• BAGHDAD - Staff Sgt. Adam Sanchez of the 225th Engineer Brigade, who hails from Pineville, La shows the students from the 11th Iraqi Army Engineer Regiment how to properly put on a dressing using the leg of one of his students.  Sanchez along with his fellow medics from the 225th Eng. Bde. taught the IA basic first aid to include litter carry procedures, dressing a wound, and how to apply a tourniquet, May 13.

    BAGHDAD - Staff Sgt. Adam Sanchez of the 225th...

    BAGHDAD - Staff Sgt. Adam Sanchez of the 225th Engineer Brigade, who hails from Pineville, La shows the students from the 11th Iraqi Army Engineer Regiment how to properly put on a dressing using the leg of one of his students. Sanchez along with his...

  • BAGHDAD - Alexandria, La., native Sgt. Mark Jackson, a member of the 225th Engineer Brigade instructs an 11th Iraqi Army Engineer Regiment Soldier how to properly apply an improvised tourniquet on a leg wound, May 13.  The application of a tourniquet has become one of the first steps used on a severe extremity wound to stop the bleeding until the wounded Soldier can be evacuated to a medical facility.

    BAGHDAD - Alexandria, La., native Sgt. Mark...

    BAGHDAD - Alexandria, La., native Sgt. Mark Jackson, a member of the 225th Engineer Brigade instructs an 11th Iraqi Army Engineer Regiment Soldier how to properly apply an improvised tourniquet on a leg wound, May 13. The application of a tourniquet...

BAGHDAD - Soldiers from the 225th Engineer Brigade, Multi-National Division - Baghdad gave medical training to the Iraqi Army route clearance team members of the 11th IA Engineer Regiment located in the northeastern Baghdad district of Adhamiyah, May 13.

Thanks to training provided by the 'Castle' engineers, what to do in the aftermath of a fellow soldier becoming injured is no longer a fear or cause for concern for the IA Soldiers.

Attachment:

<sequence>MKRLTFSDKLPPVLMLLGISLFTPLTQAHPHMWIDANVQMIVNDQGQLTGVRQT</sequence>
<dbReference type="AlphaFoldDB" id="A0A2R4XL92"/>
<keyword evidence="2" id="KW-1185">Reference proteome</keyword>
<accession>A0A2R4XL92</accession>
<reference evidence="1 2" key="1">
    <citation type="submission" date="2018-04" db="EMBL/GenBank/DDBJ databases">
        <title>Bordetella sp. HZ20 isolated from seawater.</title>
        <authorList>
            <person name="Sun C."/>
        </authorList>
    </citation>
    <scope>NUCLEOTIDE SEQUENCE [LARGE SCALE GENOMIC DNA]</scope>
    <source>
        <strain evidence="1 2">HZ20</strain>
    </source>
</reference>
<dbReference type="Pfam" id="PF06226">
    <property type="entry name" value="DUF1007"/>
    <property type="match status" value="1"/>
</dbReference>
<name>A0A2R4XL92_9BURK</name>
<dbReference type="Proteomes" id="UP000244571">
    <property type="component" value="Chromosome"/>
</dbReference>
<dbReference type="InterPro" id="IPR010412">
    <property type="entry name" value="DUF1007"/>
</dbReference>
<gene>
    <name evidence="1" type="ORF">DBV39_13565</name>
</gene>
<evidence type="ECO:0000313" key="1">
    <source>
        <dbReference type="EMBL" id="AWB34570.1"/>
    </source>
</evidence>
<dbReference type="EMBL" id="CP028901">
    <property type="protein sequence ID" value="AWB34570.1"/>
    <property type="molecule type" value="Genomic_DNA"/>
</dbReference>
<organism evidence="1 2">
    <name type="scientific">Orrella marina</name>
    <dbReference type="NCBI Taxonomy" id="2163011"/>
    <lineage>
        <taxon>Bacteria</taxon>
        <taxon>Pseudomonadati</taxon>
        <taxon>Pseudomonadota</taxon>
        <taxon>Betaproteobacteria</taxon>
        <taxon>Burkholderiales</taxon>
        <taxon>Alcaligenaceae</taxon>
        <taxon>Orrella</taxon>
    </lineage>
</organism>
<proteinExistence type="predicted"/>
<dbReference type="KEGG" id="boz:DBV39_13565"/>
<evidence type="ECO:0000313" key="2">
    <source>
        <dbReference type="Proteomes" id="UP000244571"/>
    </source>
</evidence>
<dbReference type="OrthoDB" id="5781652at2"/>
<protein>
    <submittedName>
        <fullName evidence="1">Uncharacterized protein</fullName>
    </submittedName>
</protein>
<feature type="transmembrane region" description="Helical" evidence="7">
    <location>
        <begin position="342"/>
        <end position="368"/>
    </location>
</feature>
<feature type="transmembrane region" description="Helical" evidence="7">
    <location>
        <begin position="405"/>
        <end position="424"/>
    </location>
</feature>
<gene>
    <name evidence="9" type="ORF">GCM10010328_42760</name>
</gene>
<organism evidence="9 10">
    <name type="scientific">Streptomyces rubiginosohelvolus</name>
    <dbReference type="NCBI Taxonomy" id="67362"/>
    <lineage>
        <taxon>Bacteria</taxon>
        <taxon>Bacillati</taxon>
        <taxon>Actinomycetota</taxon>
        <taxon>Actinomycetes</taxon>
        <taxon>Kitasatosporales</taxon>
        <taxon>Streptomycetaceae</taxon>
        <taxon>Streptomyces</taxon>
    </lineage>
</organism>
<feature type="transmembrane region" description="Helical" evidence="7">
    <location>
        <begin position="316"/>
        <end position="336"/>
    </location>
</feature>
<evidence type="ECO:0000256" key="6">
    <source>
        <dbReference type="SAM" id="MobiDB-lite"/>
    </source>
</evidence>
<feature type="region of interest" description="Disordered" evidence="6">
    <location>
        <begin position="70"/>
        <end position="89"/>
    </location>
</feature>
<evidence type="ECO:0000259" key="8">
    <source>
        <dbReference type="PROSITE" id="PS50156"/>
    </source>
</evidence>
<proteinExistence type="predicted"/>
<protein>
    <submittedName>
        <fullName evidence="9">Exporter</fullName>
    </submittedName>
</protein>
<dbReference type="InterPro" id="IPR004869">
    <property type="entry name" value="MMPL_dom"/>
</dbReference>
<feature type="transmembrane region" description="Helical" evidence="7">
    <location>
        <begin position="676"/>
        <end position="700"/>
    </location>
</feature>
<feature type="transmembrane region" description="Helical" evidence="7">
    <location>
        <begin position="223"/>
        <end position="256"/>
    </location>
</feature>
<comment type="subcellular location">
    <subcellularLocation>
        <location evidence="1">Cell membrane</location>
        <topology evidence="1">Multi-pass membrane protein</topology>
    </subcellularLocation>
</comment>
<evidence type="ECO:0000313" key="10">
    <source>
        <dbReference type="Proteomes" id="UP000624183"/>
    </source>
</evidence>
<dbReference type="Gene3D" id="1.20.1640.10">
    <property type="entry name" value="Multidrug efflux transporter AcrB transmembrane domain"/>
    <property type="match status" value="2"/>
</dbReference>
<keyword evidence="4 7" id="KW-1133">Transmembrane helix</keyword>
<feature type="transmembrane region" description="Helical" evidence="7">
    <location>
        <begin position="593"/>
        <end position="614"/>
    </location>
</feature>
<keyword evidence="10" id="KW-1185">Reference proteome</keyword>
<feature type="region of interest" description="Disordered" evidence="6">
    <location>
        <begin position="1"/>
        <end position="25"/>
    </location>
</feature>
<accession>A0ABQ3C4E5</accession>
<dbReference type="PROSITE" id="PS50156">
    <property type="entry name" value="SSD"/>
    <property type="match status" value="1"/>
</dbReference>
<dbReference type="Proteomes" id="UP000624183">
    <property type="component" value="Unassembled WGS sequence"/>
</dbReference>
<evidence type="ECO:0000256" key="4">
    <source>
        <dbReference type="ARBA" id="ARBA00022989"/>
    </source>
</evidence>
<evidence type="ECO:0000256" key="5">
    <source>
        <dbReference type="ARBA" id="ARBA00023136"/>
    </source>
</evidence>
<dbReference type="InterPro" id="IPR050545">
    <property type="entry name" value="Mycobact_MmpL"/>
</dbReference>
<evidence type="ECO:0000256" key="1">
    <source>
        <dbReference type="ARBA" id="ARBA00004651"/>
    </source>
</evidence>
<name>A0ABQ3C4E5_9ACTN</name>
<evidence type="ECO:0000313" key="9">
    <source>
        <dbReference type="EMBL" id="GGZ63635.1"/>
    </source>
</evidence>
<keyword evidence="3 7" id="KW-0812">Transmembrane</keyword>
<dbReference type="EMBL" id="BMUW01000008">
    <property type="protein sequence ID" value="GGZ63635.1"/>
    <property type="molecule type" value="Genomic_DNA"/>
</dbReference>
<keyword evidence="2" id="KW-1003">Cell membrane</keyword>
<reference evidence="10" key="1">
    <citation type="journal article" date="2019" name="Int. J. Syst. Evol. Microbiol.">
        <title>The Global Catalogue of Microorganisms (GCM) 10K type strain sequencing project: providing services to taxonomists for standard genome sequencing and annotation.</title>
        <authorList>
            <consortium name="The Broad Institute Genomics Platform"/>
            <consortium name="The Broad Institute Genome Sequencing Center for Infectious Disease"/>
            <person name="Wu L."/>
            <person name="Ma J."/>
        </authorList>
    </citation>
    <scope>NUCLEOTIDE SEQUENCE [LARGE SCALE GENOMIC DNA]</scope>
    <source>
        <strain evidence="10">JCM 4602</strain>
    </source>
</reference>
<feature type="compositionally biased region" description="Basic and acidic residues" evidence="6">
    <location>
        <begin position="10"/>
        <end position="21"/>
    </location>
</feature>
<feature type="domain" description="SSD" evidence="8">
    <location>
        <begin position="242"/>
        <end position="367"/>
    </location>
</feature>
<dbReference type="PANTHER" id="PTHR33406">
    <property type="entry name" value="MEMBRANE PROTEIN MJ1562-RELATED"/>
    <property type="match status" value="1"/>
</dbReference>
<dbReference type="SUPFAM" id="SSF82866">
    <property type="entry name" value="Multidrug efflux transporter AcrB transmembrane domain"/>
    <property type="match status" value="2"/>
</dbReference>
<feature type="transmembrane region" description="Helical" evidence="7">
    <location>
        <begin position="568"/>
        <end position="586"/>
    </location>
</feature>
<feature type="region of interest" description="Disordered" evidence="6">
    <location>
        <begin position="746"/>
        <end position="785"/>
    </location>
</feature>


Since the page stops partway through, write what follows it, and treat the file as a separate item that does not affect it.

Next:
"The mission today was to reinforce basic life saving skills, basic first aid, and show them new methods and new ways they can improve upon rendering medical care to each other," said 225th combat medic, Sgt. Mark Jackson, who hails from Alexandria, La.

There are many skills that a Soldier must master to become proficient in medical first aid, but none being more important than controlling bleeding.

"You have to control the bleeding," said Jackson.

To control bleeding in a combat zone usually means the application of a tourniquet, a device that constricts blood vessels to slow the bleeding; and being able to apply that tourniquet can be the difference between life and death for a Soldier.

"We showed the IA how to apply improvised and CAT II tourniquets, going in depth with the improvised," said Staff Sgt. Adam Sanchez of the 225th Eng. Bde., who is a native Pineville, La.

"An improvised tourniquet is not a commercial tourniquet. It is a tourniquet that is using the available materials that you may have with you such as rags, sticks, and such," he continued.

The Soldiers from the 11th IA quickly took note of the training and began practicing putting bandage wraps and the all important tourniquets on each other's arms and legs to practice what was just taught.

As the lead instructor Sanchez noted, "They were very excited to learn and I was surprised at the amount of knowledge (first-aid) that the IA Soldiers already had. Even some of the senior guys there were former med students."

The combat medics of the 225th Eng. Bde., will continue to provide instruction to its Iraqi Army partners for many months to come.

Page last updated Thu May 14th, 2009 at 14:47